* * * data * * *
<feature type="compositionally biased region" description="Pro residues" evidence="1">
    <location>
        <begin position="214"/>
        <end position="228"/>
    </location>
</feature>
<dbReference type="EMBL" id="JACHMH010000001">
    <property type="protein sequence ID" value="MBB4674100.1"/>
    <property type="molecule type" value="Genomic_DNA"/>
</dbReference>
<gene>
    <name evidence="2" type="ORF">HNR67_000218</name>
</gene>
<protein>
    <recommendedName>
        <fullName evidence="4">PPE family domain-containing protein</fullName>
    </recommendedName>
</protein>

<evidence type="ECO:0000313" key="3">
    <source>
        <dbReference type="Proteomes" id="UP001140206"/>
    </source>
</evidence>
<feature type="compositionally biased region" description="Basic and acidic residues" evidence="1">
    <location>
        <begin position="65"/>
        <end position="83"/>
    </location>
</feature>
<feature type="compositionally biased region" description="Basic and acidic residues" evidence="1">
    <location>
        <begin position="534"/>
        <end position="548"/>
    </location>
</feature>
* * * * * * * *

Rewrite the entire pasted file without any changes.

<feature type="compositionally biased region" description="Pro residues" evidence="1">
    <location>
        <begin position="214"/>
        <end position="228"/>
    </location>
</feature>
<dbReference type="EMBL" id="JACHMH010000001">
    <property type="protein sequence ID" value="MBB4674100.1"/>
    <property type="molecule type" value="Genomic_DNA"/>
</dbReference>
<gene>
    <name evidence="2" type="ORF">HNR67_000218</name>
</gene>
<protein>
    <recommendedName>
        <fullName evidence="4">PPE family domain-containing protein</fullName>
    </recommendedName>
</protein>

<evidence type="ECO:0000313" key="3">
    <source>
        <dbReference type="Proteomes" id="UP001140206"/>
    </source>
</evidence>
<feature type="compositionally biased region" description="Basic and acidic residues" evidence="1">
    <location>
        <begin position="65"/>
        <end position="83"/>
    </location>
</feature>
<feature type="compositionally biased region" description="Basic and acidic residues" evidence="1">
    <location>
        <begin position="534"/>
        <end position="548"/>
    </location>
</feature>